• American Robin
  • Spotted Towhee
  • European Starling
  • Rock Pigeon

October 30, 2016

Okay it was COLD, WET, and WINDY when we woke up in the morning.  Hated getting out of my warm bed.  We quickly made coffee and ate our breakfast of granola and fruit before heading west to the Columbia Gorge.  As we ascended out of the canyon we ran into fog.  This is a stark and beautiful high plateau area and was sorry to miss it with all the fog.  Same goes for our passage through the Columbia Gorge, which is especially beautiful this time of year with all the fall colors – reds, yellows, oranges, golds – set against the green backdrop.  The Big Leaf Maples and Oregon Oaks are spectacular at this time of year.  BEAUTIFUL!!!

We decided we would stop at Deschutes SRS – the eastern end of the Columbia Gorge and check out the weather.  We are so close to Portland (about 100 miles) and a warm bed at our friend Jane’s house so we opted to stay the night in Portland.  However, since it wasn’t raining we did go into the SRS and walk the trail (nice and flat – old railroad bed) along the Deschutes River.  The Deschutes River is a world renowned fly fishing stream.  And people where out trying their luck.

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Descutes River near the Columbia Gorge

The walk down an abandoned railroad bed was very pleasant – no wind or rain.  We went two miles out and two miles back.  The trail sits up high from the river, so you get great views of the canyon with the river winding through it.  Several times we had large flocks of Canada Geese fly over.  And in one flock there was actually a Snow Goose.

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American Robin – this birds are so accommodating

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And I thought Alaska had liberal hunting seasons. Luckily we didn’t run into anyone hunting, but we did see a few people fishing.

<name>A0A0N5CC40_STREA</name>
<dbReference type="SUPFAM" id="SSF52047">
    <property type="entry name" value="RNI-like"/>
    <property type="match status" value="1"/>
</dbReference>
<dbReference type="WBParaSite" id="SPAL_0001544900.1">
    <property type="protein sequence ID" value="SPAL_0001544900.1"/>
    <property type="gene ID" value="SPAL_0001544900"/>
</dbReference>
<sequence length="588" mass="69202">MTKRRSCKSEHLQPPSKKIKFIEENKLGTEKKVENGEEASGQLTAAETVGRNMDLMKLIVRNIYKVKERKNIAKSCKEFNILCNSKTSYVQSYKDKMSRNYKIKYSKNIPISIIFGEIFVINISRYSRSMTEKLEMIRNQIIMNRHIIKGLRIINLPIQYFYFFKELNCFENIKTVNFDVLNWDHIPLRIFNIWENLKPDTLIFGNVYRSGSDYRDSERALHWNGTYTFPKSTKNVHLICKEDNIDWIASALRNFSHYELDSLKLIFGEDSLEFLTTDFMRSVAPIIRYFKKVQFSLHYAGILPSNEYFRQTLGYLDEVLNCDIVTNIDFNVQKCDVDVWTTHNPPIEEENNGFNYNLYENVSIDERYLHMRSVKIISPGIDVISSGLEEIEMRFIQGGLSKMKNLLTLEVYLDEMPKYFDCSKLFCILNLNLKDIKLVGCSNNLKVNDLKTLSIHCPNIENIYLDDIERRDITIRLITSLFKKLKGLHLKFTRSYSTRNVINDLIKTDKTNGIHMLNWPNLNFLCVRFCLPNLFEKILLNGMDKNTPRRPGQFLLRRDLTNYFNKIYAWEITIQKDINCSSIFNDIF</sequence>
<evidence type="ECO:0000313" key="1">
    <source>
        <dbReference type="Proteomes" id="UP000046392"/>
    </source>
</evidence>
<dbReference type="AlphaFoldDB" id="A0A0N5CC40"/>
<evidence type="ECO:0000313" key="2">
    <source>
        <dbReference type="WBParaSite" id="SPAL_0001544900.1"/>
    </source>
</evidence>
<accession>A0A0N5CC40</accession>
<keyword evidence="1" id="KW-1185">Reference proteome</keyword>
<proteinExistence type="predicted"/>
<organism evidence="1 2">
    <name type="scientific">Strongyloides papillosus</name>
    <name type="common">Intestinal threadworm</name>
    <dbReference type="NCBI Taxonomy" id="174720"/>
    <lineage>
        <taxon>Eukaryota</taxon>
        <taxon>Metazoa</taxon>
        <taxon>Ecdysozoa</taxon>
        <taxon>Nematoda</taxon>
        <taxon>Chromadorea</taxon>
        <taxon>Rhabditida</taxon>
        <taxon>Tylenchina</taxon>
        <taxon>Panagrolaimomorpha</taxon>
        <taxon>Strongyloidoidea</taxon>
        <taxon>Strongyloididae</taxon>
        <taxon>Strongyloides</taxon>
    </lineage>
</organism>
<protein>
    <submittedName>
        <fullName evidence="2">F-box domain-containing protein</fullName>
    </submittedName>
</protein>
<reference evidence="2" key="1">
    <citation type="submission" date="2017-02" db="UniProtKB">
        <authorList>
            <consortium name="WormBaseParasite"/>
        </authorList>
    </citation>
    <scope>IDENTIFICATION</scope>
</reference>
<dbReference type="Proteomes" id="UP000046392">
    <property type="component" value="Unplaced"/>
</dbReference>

After completing our hike/walk we drove in to Portland and were greeted by – you guessed it – RAIN, RAIN, RAIN.  But then again, there is a reason Portland is so green.  Another friend told me that Portland had the wettest and grayest October on record (or at least in a long while).  I believe it.  Even Eastern Oregon is much greener than usual.

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Big Leaf Maple (Acer macrophyllum)

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View from Rowena Point –  Columbia River Gorge

We did stop at our favorite Mexican restaurant for lunch – Aztec Willey’s and Joey Rose – on Broadway and 15th in Northeast Portland.  Yum.  And of course one always needs to pick up a copy of Willamette Weekly to find out what is happening in town.

Birds Species Observed or Heard at Deschutes SRS

  • Great Blue Heron
  • Bufflehead
  • Canada Goose
  • Snow Goose
  • American Robin
  • Cedar Waxwing (hatch year birds)
  • White-crowned Sparrow (I always ask if they are from Alaska, but they never answer)
  • Golden-crowned Sparrow
  • Say’s Phoebe
  • Western Meadowlark
  • Common Raven
  • American Crow
  • Dark-eyed Junco
  • Northern Flicker
  • Ruby-crowned Kinglet

October 31, 2016

Happy Halloween.  No plans for tonight although there is a lot of weird stuff going on in Portland.  They even have strip club haunted house.  So  instead I will be catching up on emails, blogs, shopping, and laundry.  We do plan to visit a few birding areas – Ridgefield National Wildlife Refuge and Sauvie Island Wapato Greenway.

IT’S ALWAYS A GREAT DAY TO BIRD

 

It’s a Great Day to Bird

 

Sauvie Island and the daring rescue

Okay today I am going out of sequence in our travels with this special blog posting.  We spent a week or so in eastern Oregon and I am slowly working on that blog (boy do they take a lot of time).  However, today we went to Sauvie Island and got to rescue a juvenile Great Horned Owl.

Today’s blog will only be about that rescue and not the great birding we experienced on the island before the rescue – that will come later (think a week or two from now).

So what happened?  We were driving along NW Sauvie Island Rd (Sauvie Island is near Portland, located between the Columbia and Willamette Rivers) when I spotted a dark object in the grass – thinking it was a cat.  Driving alongside the object I saw what is a Great Horned Owl.  This bird was small so I suspect a hatch year (Juvenile) bird.  I told Jack to turn around so I could get a photo of the bird in the grass.  We suspected something was wrong because you usually don’t see owls in the grass unless they’ve just killed something and Great Horned Owls hunt at night so ….